Peace versus Justice?

April 2010
387 pages
24x17 cm
ISBN: 9781847010216
Format: Paperback
James Currey
BISAC POL053000, LAW051000, SOC056000

Peace versus Justice?

The Dilemmas of Transitional Justice in Africa

Edited by Chandra Lekha Sriram, Suren Pillay

Offers fresh insights on the so-called 'justice versus peace' dilemma, examining the challenges and prospects for promoting both peace and accountability, specifically in African countries affected by conflict or political violence.
The chapters in this volume consider a wide range of approaches to accountability and peacebuilding. These include not only domestic courts and tribunals, hybrid tribunals, or the International Criminal Court, but also truth commissions and informal or non-state justice and conflict resolution processes. Taken together, they demonstrate the wealth of experiences and experimentation in transitional justice processes on the continent.

CHANDRA LEKHA SRIRAM is Professor of Human Rights at the School of Law, University of East London, United Kingdom. She is also the Chair of the International Studies Association Human Rights Section and consults on issues of governance and conflict prevention for the United Nations Development Programme.
SUREN PILLAY is a Senior Lecturer in the Department of Political Studies at the University of the Western Cape, South Africa, and a Senior Research Specialist in the Democracy and Governance programme of the Human Sciences Research Council.

Southern Africa (South Africa, Botswana, Lesotho, Swaziland, Botswana & Namibia): University of KwaZulu-Natal Press

Keywords: African Studies

Table of Contents

Introduction: Transitional Justice & Peacebuilding - Chandra Lekha Sriram
Part I: Peace & Justice in Africa
Peace & the Politics of Justice in Africa - Yasmin Sooka
Inclusive Justice: The Limitations of Trial Justice & Truth Commissions - Charles Villa-Vicencio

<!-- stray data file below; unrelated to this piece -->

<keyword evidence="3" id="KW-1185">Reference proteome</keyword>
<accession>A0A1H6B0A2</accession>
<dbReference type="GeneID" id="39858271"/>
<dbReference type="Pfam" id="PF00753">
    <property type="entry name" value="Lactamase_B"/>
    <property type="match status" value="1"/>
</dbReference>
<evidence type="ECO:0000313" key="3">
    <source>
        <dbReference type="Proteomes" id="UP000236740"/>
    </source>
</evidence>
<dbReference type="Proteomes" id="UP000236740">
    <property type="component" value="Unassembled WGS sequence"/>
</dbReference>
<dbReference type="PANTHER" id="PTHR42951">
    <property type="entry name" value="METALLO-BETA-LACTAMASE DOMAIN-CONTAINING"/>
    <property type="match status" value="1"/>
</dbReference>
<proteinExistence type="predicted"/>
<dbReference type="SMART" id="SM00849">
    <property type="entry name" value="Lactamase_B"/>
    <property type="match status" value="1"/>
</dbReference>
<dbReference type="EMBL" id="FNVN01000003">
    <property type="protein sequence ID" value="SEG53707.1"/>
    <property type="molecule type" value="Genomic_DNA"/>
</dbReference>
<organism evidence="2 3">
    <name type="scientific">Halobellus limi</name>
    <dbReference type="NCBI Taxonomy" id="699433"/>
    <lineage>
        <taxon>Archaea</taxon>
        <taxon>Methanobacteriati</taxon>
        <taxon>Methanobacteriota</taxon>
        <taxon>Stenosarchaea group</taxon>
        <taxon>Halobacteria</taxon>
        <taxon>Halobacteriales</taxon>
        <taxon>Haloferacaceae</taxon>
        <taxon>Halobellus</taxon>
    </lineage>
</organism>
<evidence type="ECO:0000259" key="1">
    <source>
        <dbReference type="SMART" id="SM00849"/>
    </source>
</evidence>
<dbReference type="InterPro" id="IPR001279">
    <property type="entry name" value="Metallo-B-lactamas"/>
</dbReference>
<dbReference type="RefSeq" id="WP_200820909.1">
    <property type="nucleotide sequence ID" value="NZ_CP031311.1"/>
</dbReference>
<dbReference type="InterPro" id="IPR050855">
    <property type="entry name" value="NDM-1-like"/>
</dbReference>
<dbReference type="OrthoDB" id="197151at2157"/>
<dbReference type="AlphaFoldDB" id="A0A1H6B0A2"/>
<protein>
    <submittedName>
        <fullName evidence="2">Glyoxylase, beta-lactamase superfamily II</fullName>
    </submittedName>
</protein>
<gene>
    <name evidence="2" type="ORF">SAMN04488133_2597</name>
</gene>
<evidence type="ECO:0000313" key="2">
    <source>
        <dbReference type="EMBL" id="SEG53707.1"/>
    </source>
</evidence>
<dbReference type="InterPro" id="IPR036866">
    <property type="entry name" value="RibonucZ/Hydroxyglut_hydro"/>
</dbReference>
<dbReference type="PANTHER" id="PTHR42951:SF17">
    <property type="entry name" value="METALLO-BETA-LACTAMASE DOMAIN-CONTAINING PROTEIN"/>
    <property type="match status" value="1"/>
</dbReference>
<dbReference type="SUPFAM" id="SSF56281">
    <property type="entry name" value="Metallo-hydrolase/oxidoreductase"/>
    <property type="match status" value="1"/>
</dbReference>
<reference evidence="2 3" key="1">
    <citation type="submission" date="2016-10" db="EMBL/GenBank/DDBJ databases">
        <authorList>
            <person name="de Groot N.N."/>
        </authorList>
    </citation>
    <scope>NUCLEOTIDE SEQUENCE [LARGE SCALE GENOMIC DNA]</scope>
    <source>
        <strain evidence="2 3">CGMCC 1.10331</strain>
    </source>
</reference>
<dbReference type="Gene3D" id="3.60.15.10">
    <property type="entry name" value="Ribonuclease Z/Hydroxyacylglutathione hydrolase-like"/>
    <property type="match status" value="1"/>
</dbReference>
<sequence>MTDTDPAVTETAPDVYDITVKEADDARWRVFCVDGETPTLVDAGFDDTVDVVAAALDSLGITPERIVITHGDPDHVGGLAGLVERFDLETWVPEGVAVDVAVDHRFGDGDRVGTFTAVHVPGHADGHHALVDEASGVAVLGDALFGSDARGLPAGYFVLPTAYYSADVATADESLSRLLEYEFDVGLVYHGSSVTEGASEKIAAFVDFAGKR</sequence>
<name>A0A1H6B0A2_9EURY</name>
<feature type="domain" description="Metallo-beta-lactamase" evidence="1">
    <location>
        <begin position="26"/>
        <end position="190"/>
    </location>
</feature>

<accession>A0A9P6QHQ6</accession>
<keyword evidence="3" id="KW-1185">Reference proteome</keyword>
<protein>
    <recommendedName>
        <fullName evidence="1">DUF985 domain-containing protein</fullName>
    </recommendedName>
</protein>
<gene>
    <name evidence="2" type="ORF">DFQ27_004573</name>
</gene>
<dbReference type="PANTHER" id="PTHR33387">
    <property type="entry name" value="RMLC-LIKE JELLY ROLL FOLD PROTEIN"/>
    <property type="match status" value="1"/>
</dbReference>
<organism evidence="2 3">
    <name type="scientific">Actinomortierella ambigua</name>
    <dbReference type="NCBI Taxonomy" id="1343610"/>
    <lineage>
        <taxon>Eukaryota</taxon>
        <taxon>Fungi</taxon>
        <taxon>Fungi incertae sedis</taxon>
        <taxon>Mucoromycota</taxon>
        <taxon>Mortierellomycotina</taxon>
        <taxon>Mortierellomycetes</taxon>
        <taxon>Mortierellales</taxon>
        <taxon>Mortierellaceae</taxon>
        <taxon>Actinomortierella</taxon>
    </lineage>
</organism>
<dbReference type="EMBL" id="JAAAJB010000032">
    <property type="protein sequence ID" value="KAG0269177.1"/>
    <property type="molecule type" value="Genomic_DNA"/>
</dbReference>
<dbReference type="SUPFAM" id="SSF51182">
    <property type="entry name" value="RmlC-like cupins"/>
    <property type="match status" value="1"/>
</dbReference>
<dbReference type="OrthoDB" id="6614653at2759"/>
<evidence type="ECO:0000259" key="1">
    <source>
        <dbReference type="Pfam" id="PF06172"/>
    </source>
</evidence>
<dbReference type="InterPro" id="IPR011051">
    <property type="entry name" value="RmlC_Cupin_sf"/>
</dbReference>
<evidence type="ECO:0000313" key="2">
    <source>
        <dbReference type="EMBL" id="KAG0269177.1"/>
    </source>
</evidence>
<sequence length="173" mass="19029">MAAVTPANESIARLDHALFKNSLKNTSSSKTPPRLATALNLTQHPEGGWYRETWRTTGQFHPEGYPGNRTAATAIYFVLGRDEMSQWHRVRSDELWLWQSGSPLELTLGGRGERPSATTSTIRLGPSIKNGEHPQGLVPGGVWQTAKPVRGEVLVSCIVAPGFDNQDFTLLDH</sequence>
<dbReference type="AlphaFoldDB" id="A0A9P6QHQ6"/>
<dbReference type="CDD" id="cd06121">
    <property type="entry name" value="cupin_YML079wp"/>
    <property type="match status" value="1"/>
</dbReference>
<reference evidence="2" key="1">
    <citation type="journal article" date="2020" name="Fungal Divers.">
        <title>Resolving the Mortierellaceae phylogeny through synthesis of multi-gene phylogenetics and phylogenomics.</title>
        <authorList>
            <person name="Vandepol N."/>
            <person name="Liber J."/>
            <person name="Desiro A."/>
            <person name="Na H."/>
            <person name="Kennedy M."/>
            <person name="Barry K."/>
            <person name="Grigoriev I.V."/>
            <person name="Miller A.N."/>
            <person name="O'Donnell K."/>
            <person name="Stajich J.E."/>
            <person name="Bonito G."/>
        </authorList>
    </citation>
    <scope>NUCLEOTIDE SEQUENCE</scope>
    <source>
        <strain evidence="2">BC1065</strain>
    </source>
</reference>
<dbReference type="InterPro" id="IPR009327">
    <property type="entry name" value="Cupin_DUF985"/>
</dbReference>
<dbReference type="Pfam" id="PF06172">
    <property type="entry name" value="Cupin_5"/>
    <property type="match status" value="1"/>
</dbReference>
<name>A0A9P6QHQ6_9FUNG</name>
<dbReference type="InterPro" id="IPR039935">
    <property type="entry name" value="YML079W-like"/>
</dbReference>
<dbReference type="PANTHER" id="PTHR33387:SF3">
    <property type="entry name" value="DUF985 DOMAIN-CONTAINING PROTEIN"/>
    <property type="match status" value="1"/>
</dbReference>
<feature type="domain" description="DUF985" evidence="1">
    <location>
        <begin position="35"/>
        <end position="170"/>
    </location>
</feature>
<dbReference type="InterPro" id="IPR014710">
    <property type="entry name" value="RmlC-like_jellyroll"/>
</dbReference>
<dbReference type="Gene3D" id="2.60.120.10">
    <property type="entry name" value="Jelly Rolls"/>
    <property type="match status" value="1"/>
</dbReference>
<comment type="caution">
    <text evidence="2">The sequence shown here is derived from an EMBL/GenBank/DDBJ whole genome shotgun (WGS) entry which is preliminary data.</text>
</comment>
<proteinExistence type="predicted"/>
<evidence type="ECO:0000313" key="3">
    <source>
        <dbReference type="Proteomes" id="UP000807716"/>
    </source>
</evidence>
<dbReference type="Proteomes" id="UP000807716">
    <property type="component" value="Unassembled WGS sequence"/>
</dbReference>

Prosecute or Pardon? Between Truth Commissions & War Crimes Trials - Kingsley Chiedu Moghalu
Gender & Truth & Reconciliation Commissions: Comparative Reflections - Sheila Meintjes
Transitional Justice, Democratisation & the Rule of Law - Mireille Affa'a Mindzie
Part II: Truth & Reconciliation Processes
Peace versus Justice: Truth & Reconciliation Commissions & War Crimes Tribunals in Africa - Alex Boraine
Reflecting on the Sierra Leone Truth & Reconciliation: A Peacebuilding Perspective - Thelma Ekiyor
Peace versus Justice? A View from Nigeria - Mathew Kukah
A Path to Peace: Ghana & the National Reconciliation Commission - Kenneth Ageymang Attafuah
Peace & Justice: Mozambique & Sierra Leone Compared - John Hirsch
Part III: War Crimes Tribunals
Sierra Leone's 'not so' Special Court - Abdul Tejan-Cole
Charles Taylor & the Special Court for Sierra Leone: Politics, Interests & Agendas - Abdul Rahman Lamin
The International Criminal Tribunal for Rwanda: Reconciling the Acquitted - Wambui Mwangi
Part IV: Indigenous Justice
The Politics of Peace, Justice & Healing in Post-war Mozambique 'Practices of Rapture' by Magamba Spirits & Healers in Gorongosa - Victor Igreja
Indigenous Justice or Political Instrument? The Modern Gacaca Courts of Rwanda - Helen Scanlon and Nompumelelo Motlafi
Part V The International Criminal Court: Problems & Prospects
The International Criminal Court Africa Experiment: The Central African Republic, Darfur, Northern Uganda & the Democratic Republic of the Congo - Chandra Lekha Sriram
The International Criminal Court in Darfur - Dumisa Ntsebeza
Conclusion - Suren Pillay



Winner of a CHOICE Outstanding Academic Title Award, 2011
Excellent and well-timed. It covers key and sensitive issues about African transitional justice. It is recommended reading for policy makers, scholars, human rights activists, practitioners and those with a general interest in transitional justice. AFRICAN JOURNAL OF INTERNATIONAL AND COMPARATIVE LAW

The volume offers a unique insider analysis by practitioners who have participated in developing or implementing the justice mechanisms discussed. [It] offers a comprehensive look at transitional justice mechanisms in the African context and provides adequate background as well as critical analyses that could be informative to both the general public and experts alike. AFRICAN STUDIES QUARTERLY